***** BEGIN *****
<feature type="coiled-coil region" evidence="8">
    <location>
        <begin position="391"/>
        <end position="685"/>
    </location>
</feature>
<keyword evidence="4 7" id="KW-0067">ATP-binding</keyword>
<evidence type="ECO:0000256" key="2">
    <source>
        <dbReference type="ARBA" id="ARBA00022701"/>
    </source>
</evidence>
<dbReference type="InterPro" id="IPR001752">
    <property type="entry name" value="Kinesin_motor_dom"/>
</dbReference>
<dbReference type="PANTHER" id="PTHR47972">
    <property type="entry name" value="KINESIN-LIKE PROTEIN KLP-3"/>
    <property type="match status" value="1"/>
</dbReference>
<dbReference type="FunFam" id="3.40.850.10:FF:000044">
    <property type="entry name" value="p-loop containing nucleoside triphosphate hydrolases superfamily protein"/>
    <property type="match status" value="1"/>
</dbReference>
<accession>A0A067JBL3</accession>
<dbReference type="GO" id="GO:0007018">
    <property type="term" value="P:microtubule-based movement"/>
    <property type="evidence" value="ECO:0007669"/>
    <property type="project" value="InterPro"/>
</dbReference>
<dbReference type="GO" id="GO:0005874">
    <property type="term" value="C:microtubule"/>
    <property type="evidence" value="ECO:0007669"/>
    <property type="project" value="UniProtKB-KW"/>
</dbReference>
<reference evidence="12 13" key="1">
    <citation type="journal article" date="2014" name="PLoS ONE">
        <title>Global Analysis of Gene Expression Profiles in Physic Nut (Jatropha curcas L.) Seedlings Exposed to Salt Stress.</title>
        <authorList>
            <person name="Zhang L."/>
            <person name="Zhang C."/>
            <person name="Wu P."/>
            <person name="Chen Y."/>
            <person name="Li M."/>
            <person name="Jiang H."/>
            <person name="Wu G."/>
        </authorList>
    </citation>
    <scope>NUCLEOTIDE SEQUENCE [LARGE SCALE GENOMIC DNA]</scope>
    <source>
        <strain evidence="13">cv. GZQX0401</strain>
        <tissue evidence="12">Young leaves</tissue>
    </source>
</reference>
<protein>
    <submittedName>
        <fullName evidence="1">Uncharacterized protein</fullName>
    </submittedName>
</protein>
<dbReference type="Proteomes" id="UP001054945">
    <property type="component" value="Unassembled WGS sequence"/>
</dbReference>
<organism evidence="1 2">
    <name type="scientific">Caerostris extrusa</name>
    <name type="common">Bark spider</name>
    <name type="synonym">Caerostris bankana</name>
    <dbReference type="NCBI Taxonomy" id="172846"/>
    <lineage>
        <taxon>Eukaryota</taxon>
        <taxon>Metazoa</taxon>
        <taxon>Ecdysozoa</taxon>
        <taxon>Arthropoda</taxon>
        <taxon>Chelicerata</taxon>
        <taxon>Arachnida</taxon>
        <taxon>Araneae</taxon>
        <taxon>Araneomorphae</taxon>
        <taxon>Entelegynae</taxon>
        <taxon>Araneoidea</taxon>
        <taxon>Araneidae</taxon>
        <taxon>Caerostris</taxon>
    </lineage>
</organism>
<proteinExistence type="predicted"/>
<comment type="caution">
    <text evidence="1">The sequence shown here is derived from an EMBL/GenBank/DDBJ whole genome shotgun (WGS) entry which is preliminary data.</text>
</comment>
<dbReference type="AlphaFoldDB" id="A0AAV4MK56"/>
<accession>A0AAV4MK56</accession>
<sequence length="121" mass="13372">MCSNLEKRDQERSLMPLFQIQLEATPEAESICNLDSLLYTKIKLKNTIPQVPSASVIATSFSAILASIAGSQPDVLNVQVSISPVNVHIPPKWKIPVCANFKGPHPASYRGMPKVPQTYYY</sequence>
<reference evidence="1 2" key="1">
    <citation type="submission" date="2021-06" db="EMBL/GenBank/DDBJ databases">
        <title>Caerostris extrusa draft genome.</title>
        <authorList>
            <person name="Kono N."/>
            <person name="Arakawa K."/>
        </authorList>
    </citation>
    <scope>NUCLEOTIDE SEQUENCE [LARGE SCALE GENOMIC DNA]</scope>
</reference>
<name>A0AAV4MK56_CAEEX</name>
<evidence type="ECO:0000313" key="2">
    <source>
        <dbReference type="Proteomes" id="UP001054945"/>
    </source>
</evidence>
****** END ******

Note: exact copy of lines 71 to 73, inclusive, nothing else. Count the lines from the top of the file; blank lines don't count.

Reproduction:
        <taxon>Arthropoda</taxon>
        <taxon>Chelicerata</taxon>
        <taxon>Arachnida</taxon>